Launch was really helpful about changing my perspective on study abroad. Instead of just going into it thinking it was a time for self-discovery and exploring new cultures and traveling, it changed my mindset to realize that I had the opportunity to reach out to the students around me: other study abroaders who aren’t Christians and the locals at my university who maybe don’t know God, but are curious and have questions.
The Launch retreat equipped me with the skills and resources to start a Bible study through my university’s Christian Union (the IFES movement in the United Kingdom). It also inspired me to get into discussions with my flatmates who didn’t know God at all, to be there for them when they had questions, and be a resource to them to let them explore their curiosity.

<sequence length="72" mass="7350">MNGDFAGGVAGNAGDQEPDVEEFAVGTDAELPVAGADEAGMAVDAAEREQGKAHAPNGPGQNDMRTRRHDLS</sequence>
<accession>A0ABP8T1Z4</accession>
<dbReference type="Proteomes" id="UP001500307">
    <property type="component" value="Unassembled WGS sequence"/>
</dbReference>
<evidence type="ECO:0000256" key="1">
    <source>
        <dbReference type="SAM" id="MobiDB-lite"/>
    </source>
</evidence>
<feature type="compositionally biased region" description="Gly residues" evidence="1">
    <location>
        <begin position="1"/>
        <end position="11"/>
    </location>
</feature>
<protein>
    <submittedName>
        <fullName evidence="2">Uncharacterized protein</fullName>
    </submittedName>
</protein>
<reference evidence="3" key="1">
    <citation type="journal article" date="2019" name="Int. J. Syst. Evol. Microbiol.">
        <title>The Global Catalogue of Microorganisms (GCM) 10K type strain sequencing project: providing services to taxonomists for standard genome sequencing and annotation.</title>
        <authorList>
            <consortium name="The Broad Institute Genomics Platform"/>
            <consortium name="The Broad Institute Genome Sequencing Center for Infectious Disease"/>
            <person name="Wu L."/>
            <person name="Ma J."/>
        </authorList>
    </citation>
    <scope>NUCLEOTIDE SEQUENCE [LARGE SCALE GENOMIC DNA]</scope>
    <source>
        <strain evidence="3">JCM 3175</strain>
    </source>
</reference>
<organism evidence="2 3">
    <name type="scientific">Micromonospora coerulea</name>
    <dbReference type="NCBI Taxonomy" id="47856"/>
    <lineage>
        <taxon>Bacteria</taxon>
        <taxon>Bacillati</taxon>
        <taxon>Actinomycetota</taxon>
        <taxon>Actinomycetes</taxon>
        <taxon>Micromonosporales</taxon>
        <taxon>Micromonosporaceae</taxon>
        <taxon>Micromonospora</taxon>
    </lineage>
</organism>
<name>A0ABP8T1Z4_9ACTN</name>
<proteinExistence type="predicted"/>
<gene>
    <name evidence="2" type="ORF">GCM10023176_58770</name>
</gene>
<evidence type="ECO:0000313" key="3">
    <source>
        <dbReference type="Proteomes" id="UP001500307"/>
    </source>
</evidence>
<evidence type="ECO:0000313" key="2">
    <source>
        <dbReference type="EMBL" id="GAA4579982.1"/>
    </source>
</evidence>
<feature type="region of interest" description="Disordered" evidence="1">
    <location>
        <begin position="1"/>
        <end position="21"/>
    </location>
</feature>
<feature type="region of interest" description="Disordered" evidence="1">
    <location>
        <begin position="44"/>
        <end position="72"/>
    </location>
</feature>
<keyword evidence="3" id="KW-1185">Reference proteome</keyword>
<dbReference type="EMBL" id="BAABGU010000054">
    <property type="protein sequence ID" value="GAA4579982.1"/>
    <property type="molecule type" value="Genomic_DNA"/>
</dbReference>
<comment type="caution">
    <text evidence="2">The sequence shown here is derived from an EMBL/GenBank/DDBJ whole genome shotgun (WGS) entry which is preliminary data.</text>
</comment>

I had one flatmate who had a lot of questions about God, so I asked him if he would be interested in reading the Bible for the first time. To my surprise, he said yes. It was so exciting. So, I said, “Yes, let’s do this tomorrow and we can meet in our flat kitchen.”
So we started going through the book of John starting with the woman at the well in John 4. And as we started to open our Bibles, two of our flatmates came in and said, “What are you doing?” I told them what was going on and I invited them to join us, and they said yes too, which was the biggest surprise. So four of us ended up doing a Bible study in my little London flat.
At the beginning of the semester, I never would have thought any of my flatmates would be open to it, but God works in such a cool way. It all went back to InterVarsity Study Abroad encouraging me, and giving me the skills and courage to actually talk to my flatmates about something that might be hard. But then I got to see my flatmates get to know God for the first time.